And it’s a different sensibility – it just feels fucking big.
That’s about the musical development of all us. On this album everybody seemed to be doing their own thing and supporting where the train is going at the same time.
That’s a lot of musical development, a lot of musical consciousness and musical recklessness. The reckless sensibility is the most exciting thing. All the musicians going in different directions, to me, they accomplish something fantastic.
All the work in the studio wasn’t like, ‘what the fuck?’ It was like ‘fuck, yeah!’ It’s a drama either way, it’s a fucking mess, but the ‘fuck yeah’ drama, that’s our kind of drama. When we finished recording, usually you want to get out of the studio. I was like ‘we’re not even tired why are we leaving?’
Why use Spanish in the title?
It occurred to me to why not call it “Pure Life [Conspiracy]”? But it’s simply because when you travel you find that some languages have something that no other language can offer. It seems like “Pura Vida” in Spanish has all the gusto.
Last month, the track “Malandrino” was offered as a free download on the band’s web site; the media noted the song’s mariachi tinge. Elsewhere on the album you sing in Spanish, the title’s in Spanish…have you become more interested in Latin music?
I live in Brazil, and I’ve been into Latin music for decades. About 80% of music on my laptop is Latin: folklore, electronica, and rock — “Matador” [by Los Fabulosos Cadillacs] is one of my favorite songs of all time. I’m into cumbia, baile funke…It’s kind of a second nature for me. I don’t think of it as anything foreign.
Now, in this album people start to hear the mariachi. I didn’t think about it like that. I wrote the line that popped in my head, I got the trumpet player, I didn’t think of it as a stylistic movement.
In their own way people see our music as a combination of many styles. I don’t see it like that at all. For me, it sounds of mariachi or Brazil or Balkan sounds, or New York City or no wave sound, really it’s the same pool of excitement. I forget about where the labels go geographically; it doesn’t connect in my head where it really came from. And the combinations are endless.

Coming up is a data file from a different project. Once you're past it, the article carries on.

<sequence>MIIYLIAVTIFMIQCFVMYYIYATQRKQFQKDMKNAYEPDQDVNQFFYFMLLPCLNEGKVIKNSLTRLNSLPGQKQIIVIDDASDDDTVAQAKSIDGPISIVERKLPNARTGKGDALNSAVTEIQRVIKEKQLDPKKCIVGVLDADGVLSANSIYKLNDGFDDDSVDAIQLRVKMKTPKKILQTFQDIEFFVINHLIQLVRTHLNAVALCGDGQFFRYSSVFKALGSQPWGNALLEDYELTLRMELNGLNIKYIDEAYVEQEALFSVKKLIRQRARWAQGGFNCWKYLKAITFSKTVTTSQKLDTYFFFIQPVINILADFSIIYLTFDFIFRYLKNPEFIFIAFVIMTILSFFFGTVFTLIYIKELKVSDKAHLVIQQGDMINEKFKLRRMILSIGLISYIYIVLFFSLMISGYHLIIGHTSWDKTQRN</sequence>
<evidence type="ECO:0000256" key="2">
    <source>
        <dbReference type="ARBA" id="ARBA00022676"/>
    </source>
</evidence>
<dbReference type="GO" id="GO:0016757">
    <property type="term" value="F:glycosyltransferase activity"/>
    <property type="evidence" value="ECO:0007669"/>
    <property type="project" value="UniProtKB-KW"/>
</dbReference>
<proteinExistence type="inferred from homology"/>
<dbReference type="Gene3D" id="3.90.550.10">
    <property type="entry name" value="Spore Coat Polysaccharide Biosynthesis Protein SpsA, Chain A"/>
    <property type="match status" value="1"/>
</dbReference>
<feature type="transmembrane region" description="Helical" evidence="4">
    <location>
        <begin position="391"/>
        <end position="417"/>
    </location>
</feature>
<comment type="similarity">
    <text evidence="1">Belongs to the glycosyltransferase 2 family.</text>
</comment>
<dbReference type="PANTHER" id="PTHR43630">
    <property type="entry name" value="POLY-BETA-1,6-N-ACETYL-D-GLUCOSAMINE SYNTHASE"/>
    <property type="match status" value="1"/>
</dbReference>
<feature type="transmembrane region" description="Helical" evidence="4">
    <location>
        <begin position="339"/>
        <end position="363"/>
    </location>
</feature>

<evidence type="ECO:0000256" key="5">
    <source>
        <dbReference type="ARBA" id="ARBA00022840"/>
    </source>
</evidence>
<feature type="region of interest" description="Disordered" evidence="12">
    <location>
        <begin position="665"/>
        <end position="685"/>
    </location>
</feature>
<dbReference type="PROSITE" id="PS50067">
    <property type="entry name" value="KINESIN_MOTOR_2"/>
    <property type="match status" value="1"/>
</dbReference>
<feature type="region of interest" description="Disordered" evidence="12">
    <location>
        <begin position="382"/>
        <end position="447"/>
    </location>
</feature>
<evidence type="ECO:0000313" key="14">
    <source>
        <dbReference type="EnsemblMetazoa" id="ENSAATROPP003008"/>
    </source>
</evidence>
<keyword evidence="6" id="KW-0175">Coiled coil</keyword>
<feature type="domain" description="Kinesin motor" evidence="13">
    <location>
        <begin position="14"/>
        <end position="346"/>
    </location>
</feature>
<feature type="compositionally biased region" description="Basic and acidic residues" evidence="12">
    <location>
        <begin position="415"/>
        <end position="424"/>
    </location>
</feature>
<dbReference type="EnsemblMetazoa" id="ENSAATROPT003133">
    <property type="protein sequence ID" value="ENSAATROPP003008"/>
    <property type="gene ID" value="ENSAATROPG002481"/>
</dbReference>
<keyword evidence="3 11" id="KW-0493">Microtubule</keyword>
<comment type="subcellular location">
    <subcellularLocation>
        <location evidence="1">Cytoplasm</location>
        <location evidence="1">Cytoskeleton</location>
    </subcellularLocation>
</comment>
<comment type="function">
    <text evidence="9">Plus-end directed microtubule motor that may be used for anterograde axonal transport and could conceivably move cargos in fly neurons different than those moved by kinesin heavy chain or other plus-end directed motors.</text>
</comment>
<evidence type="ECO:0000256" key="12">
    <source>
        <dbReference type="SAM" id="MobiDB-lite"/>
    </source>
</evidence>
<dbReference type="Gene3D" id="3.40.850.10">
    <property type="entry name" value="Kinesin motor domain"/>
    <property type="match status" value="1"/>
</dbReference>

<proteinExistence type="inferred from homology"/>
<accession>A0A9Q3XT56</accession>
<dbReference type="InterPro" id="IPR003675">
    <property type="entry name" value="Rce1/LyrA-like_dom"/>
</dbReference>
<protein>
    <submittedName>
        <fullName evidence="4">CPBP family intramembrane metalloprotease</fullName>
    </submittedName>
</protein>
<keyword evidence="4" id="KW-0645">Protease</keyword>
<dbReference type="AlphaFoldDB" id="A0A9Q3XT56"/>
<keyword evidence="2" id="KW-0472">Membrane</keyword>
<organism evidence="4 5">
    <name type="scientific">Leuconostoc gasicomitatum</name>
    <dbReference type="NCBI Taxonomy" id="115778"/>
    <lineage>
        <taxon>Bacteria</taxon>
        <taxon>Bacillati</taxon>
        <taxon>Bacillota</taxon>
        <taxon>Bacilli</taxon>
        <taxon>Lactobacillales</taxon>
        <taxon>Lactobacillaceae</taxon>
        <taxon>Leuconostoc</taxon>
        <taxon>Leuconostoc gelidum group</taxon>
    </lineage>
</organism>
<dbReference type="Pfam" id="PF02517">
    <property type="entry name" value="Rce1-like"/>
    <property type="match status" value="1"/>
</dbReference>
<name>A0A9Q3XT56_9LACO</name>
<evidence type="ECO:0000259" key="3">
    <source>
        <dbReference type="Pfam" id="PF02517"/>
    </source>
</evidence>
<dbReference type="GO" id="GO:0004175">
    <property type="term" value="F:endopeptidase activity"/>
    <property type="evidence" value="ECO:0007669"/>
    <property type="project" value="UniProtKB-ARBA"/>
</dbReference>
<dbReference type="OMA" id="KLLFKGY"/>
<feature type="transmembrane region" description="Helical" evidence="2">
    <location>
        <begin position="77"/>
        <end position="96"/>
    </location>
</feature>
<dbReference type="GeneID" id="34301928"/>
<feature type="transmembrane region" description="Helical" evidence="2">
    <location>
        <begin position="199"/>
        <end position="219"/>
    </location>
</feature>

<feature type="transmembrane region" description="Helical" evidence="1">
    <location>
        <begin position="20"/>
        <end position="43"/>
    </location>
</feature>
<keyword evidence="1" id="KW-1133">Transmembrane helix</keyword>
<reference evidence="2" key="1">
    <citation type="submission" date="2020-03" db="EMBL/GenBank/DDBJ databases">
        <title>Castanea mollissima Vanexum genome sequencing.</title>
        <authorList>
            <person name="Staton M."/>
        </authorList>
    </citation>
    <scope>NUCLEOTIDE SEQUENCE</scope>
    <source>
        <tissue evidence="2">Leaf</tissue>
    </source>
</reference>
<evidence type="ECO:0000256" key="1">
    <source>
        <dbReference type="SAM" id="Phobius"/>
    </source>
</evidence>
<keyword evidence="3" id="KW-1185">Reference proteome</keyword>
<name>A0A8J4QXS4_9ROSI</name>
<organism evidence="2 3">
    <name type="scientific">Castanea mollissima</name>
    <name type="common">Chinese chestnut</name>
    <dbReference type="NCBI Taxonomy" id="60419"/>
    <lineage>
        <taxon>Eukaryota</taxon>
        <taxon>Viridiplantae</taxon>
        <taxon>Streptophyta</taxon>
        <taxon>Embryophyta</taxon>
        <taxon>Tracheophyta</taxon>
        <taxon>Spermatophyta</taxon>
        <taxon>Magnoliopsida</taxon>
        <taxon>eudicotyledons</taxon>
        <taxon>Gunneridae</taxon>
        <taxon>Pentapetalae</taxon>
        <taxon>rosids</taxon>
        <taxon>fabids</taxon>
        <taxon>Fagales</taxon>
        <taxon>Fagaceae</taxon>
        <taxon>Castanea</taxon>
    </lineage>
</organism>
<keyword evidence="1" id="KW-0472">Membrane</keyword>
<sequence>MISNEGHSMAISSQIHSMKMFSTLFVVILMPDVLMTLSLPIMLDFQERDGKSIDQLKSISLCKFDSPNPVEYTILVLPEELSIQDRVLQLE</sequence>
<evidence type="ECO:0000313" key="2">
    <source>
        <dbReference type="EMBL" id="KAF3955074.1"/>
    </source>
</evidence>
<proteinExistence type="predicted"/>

How long have you been living in Brazil?
Everyone thinks I’m crazy because I live in Brazil. I moved there originally because of a [now ex] girlfriend. I’ve been in Rio for more than five years. Besides being in Rio, the heart of rock and experimental music is Recife, if you ask me.
I’ve toured Latin America extensively; as I lived there I became part of local landscape. Then I looked around and am like, I think I’m becoming, paradoxically, like an outsider once again. I will never become Brazilian [laughs]; I will never become Argentinian. I was back into the story of my life – that’s where my real place is, as an outsider. It’s a pretty good fucking position.
Culture is always just a great mask, and as great as it is, it’s only a mask. It’s very useful and sort of flexible, but a great mask can only take you to a great masquerade and a great Carnaval. But if you really want to get to know yourself, you’ve got to rip that thing off. That’s why people get uncomfortable if you start mixing cultures in their face.
Not just adding flavors, but if you deconstruct cultures, people get really uncomfortable and offended and shocked, but it’s the only way I feel is worth the strife.
So our music is kind of is spoken from that place; all the songs are spoken from that place. To be a true citizen of the world you have to be an outsider. Only then can you start getting a better idea of where the human potential is.